Claim: David Cameron Considering Return to Front-line Politics

David Cameron
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David Cameron is reportedly seeking to make what he hopes would be a dramatic return to party politics and is said to be considering standing as an MP, possibly at the next general election.

The claims of the mooted return of former Prime Minister David Cameron, who stood down from leadership after losing the 2016 Brexit vote, come from unnamed Conservative party sources cited by the British Mail on Sunday newspaper. One such source alleged Mr Cameron has made enquiries about standing as a candidate in the Sevenoaks constituency in Kent as a vehicle for returning to Parliament.

The seat is currently held by Conservative MP and former Defence Secretary Sir Michael Fallon, who is believed to be considering retirement ahead of the next election and is regarded as one of the safest Conservative seats in the country, with a majority of over 20,000.

If he does seek a return to frontline politics, Mr Cameron may opt to do so alongside his close friend and political ally George Osborne, who is also reported to be considering re-entering Parliament through the Kensington constituency. Held by Labour since 2017, Kensington is historically a traditional Conservative seat and has the narrowest margin of any seat in the country with the presen incumbent winning by just 20 votes.

Cameron and Osborne, aged just 52 and 48 respectively, are still younger than outgoing Prime Minister Theresa May or leadership contender Boris Johnson. One source reported in the claims said Cameron still had “three decades of public service left in him”.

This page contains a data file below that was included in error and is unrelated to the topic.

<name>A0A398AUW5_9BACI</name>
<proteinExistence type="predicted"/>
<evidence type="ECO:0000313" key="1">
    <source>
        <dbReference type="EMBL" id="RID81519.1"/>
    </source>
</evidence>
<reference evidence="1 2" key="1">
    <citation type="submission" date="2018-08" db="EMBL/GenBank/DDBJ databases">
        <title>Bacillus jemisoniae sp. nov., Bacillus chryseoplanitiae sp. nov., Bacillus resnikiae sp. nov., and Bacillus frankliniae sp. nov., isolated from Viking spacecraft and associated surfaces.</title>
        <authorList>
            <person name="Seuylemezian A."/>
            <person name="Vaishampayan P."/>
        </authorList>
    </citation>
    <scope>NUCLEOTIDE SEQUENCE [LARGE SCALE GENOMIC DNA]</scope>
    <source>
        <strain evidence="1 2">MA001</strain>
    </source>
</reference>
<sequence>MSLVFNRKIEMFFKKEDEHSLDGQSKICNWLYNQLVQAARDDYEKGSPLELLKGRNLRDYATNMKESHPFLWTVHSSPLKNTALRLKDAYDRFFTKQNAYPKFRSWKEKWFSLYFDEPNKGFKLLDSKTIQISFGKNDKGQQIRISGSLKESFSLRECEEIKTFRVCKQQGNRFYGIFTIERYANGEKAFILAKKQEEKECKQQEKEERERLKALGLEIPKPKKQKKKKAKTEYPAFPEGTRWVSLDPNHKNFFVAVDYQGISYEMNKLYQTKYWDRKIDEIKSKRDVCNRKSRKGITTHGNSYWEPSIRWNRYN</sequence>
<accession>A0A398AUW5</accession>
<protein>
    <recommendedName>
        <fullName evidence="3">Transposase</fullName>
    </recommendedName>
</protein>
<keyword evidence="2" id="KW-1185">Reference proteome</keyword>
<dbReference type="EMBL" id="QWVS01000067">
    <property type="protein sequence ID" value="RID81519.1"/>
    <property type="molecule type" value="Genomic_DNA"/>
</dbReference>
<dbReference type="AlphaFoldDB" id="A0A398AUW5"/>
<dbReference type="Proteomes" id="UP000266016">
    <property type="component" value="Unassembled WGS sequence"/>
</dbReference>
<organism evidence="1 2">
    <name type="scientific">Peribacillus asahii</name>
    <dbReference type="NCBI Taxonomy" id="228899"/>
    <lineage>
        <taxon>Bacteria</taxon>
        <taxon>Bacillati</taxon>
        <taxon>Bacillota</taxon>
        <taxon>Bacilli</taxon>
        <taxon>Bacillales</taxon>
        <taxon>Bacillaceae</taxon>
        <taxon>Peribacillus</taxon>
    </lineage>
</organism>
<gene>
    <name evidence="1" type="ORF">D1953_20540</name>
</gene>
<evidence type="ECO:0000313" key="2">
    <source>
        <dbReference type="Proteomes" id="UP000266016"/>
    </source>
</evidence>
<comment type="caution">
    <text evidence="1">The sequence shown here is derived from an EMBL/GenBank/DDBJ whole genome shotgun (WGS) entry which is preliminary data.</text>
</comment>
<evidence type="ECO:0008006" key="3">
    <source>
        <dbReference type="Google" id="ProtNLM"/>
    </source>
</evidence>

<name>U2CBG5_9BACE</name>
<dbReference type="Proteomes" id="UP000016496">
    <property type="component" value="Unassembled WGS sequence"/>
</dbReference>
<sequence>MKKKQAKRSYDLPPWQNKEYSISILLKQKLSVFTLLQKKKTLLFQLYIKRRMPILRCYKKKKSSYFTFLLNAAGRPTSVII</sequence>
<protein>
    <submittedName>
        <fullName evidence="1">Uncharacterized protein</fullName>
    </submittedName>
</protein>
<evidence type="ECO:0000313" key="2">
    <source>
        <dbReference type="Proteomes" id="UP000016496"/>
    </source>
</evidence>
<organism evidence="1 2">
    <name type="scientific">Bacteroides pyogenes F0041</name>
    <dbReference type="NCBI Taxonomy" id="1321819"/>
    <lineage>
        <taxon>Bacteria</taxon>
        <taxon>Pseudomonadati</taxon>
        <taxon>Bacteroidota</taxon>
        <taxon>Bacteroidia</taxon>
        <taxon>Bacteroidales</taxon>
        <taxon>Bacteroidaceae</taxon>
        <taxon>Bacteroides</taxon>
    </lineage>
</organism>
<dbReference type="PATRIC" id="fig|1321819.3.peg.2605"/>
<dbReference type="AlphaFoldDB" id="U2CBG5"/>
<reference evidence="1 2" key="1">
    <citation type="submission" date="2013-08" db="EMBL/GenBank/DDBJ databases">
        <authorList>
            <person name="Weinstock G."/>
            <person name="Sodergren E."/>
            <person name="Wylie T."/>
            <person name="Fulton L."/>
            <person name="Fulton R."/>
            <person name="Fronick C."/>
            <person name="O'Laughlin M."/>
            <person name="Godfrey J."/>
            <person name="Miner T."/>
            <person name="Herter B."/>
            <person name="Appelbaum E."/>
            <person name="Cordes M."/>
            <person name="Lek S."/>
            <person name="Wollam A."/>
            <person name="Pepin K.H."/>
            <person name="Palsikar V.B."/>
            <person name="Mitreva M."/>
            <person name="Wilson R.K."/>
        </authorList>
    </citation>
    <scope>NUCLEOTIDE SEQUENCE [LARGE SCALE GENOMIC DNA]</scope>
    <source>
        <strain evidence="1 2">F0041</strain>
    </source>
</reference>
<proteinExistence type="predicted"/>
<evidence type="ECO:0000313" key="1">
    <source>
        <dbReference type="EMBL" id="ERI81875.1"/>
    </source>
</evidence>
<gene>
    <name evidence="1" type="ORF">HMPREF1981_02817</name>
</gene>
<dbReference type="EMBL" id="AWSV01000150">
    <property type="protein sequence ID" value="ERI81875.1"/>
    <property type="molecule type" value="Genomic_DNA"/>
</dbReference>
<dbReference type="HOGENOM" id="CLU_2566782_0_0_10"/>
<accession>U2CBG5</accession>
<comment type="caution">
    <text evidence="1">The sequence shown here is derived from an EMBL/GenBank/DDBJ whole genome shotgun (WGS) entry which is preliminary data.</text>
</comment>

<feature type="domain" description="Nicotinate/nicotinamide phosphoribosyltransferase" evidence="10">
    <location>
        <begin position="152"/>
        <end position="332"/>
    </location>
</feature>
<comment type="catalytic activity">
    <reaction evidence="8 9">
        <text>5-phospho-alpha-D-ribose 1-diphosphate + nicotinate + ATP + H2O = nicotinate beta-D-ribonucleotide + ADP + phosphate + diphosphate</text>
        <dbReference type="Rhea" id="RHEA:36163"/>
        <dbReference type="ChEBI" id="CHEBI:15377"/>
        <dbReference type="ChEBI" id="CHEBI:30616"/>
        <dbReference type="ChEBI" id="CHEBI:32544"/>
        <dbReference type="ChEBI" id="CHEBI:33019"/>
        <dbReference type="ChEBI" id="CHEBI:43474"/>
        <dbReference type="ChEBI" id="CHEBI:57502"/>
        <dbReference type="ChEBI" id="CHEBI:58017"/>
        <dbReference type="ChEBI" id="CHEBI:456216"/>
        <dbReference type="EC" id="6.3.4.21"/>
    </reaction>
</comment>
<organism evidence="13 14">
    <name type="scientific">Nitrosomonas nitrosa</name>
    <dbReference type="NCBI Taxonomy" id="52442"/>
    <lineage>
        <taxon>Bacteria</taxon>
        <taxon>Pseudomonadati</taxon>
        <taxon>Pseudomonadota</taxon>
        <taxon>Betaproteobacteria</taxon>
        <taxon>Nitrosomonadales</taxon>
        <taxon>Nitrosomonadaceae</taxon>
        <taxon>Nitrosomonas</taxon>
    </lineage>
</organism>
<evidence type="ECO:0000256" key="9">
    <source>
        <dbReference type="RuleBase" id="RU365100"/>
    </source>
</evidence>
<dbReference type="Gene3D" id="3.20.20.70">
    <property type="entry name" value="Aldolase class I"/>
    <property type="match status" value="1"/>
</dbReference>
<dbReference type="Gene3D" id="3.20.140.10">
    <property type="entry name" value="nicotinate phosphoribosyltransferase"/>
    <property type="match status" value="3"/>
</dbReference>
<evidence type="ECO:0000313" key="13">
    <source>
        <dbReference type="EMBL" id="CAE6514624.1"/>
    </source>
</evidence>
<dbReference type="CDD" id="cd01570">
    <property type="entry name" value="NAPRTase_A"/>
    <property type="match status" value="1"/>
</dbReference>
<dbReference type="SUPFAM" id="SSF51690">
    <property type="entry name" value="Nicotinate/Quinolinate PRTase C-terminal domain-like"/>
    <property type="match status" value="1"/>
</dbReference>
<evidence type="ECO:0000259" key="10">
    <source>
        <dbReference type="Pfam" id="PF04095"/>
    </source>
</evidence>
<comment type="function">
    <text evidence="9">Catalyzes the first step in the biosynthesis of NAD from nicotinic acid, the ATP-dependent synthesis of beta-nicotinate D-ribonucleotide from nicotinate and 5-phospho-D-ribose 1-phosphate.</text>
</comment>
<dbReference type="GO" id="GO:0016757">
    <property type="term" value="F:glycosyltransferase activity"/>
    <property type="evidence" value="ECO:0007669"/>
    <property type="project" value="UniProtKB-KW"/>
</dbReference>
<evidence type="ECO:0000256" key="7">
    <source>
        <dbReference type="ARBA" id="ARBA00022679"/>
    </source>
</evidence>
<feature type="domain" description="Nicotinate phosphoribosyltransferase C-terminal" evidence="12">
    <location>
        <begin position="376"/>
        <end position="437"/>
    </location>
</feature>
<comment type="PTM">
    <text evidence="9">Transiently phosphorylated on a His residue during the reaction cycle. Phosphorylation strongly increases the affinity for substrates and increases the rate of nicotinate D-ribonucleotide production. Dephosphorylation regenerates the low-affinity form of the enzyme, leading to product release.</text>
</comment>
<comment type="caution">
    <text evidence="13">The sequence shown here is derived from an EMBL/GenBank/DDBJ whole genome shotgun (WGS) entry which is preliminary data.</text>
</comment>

David Cameron’s memoirs, called ‘For the Record’ are due to be released in the coming weeks. Both Mr Cameron and Mr Osborne have denied the reports that they are seeking to stand again as candidates.

It was reported by the Sun newspaper last year that if Mr Cameron did return to frontline politics, that he would seek the position of Foreign Secretary. One source close to Mr Cameron said at the time that Cameron had been “bored shitless” since stepping down from politics and that “David is dedicated to public service, and has often said he wouldn’t rule out a public role one day, domestically or internationally.”

Such an appointment may cause considerable controversy among many MPs, as it was Mr Cameron who agreed to sanction the Brexit referendum which led to the UK voting to leave the EU, something which many in the parliamentary Conservative Party objected to.

A stumbling block to the return of former Prime Minister Cameron and his loyal lieutenant Osborne Osborne is whether they would be willing to serve under Boris Johnson, the current frontrunner to succeed Theresa May. Both Cameron and Osborne supported the Remain campaign while Mr Johnson was a figurehead of the campaign to leave the EU.

Mr Cameron and Mr Johnson are also reported to be long-term rivals going back to their university days.


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